Diversity in Australian Speculative Fiction : A Bibliographical Exhibition
Researched and compiled by Dr Catriona Mills
(Status : Public)
Coordinated by AustLit UQ Team
  • Further Reading

    Below are a selection of essays and other resources that further explore some of the works and concepts raised in this exhibition. Unless otherwise stated, links take you outside the AustLit database. This section is designed to offer broader reading, and not all works will directly address Australian writing.

    This section is subject to further expansion.

    Most recent update: 25/07/2017.

  • General Resources

    The links below are a collection of pieces sourced from outside the AustLit database. Links (which open in a new tab) will take you directly to the work itself.

    • Love Oz YA: this website, arising from the original #loveOzYA hashtag, gathers together a range of information around the topic, including a dedicated section on diversity.
    • Visibility Fiction: as well as including reviews, interviews, and general blog posts, this site also publishes free, inclusive YA short stories. None of the fiction is, to date, by Australian authors, but Australians do contribute other material.

    • Character Index: published on international author Polanth Blake's personal website, this is an index to a wide range of diversity in speculative fiction, including physical/neurological, sexual/gender, and racial diversity. The list has a North American focus, and includes a category for Native American characters.

  • Racial or Ethnic Diversity

    The links below are a collection of pieces sourced from outside the AustLit database. Links (which open in a new tab) will take you directly to the work itself.

    • 100 African Writers of SFF, Part One: Nairobi: British author Geoff Ryman traces writers of speculative fiction who fit within what he calls the 'dubious concept' of "Africa"–'mostly people with African citizenship in Africa, but I’m not going to be draconian'.
    • The POC Guide to Writing Dialect in Fiction: American writer Kai Ashante Wilson (whose fiction is rich in people of colour, including queer characters) discusses the position of the 'author who writes dialect as an insider, as a native speaker, but who faces the disadvantages of being a POC outsider in the publishing context'. The author writes from his own perspective, but the general argument is broadly applicable.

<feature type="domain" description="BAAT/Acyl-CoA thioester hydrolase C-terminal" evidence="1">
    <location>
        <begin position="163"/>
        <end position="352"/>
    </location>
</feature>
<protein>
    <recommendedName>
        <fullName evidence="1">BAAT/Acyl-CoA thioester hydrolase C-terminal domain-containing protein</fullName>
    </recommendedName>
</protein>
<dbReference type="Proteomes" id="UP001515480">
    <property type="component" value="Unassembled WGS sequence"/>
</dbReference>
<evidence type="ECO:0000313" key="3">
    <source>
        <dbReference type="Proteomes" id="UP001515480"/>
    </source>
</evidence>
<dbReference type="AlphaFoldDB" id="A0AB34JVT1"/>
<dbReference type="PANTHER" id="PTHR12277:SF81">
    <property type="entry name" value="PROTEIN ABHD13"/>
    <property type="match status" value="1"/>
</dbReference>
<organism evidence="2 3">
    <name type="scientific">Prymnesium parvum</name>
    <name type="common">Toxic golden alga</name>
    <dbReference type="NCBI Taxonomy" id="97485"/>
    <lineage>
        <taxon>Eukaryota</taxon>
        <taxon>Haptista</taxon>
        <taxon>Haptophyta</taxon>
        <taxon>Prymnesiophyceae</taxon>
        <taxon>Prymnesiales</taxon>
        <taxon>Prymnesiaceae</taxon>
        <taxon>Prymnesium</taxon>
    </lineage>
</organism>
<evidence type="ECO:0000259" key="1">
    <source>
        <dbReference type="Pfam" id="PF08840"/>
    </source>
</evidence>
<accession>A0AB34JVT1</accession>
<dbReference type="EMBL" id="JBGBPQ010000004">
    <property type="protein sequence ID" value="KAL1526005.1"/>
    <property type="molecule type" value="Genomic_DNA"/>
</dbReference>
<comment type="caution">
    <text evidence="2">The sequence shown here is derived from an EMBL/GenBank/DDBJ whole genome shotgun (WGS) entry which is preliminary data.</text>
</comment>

• BlackSpecFic: A Fireside Fiction Company Special Report: undertaken by Fireside Fiction, an American small press specialising in speculative fiction, this report was an examination of over 2000 short stories in more than 60 periodicals, to assess the publication of stories by writers of colour. The published report is accompanied by a series of long-form essays, responses, and interviews, as well as making its full statistical data available. Focused on American publications.
    • Indigenous Australians in Comics: A detailed, illustrated blog post from the National Library of Australia, tracing the changing depiction of Indigenous Australians in comics and graphic novels. Please note: this post includes imagery that may be considered sensitive.
    • NEOMAD website: NEOMAD, the three-episode story of young heroes from the Pilbara region, was written with the assistance of over forty young people from the Ieramugadu (Roebourne) community in Western Australia, and released as part of the Yijala Yala Project. The project maintains a rich website for the project.
    • 'We Need Diverse Books because ...': An article written by Ameblin Kwaymullina for Melbourne's Wheeler Centre, 'We Need Diverse Books Because ...' makes a passionate case that 'We need diverse books because a lack of diversity is a failure of our humanity'.
    • An Interview with Rebecca Lim: Made available on ABC Splash, a website devoted to learning resources, this is a half-hour interview with Rebecca Lim, author of (among other works) the Earthbound Quartet.
    • The Stella Interviews–Sarah Ayoub: While Sarah Ayoub isn't included on this page (her work is contemporary YA, rather than speculative fiction), this interview covers many aspects of seeking diversity in Australian fiction.
    • The Stella Interviews–Randa Abdel-Fattah: Like Sarah Ayoub, Randa Abdel-Fattah's fiction falls outside the scope of this exhibition, but the author herself has much to say about diversity in Australian writing.
    • People of Colour List: a running list from Dark Matter Zine of reviews, blog posts, interviews, and more that discuss works including people of colour. Contains a mixture of SFF and non-SFF. Note: Dark Matter Zine emphasises that inclusion on the list does not equal recommendation.
    • 'Crossing Lines: Deconstructing Black Superheroes': written by American author Naamen Gobert Tilahun, this piece is focused on the American comics industry, but makes interesting points about the representation of non-white characters as heroes.
    • PoC-centric and POC-written Steampunk: via the blog Silver Goggles, a list of steampunk works written by or prominently featuring people of colour. Currently, Stephanie Lai is the only Australian author represented, but the list is subject to expansion (and the authors who aren't Australian are also worth checking out).
    • 'In History and Fantasy, Diversity Is the Tradition': an essay by American author Myke Cole, outlining the diversity in such armies as those of Ancient Rome, and what this should suggest for modern fantasy writing. No Australian content, but the argument is generally applicable.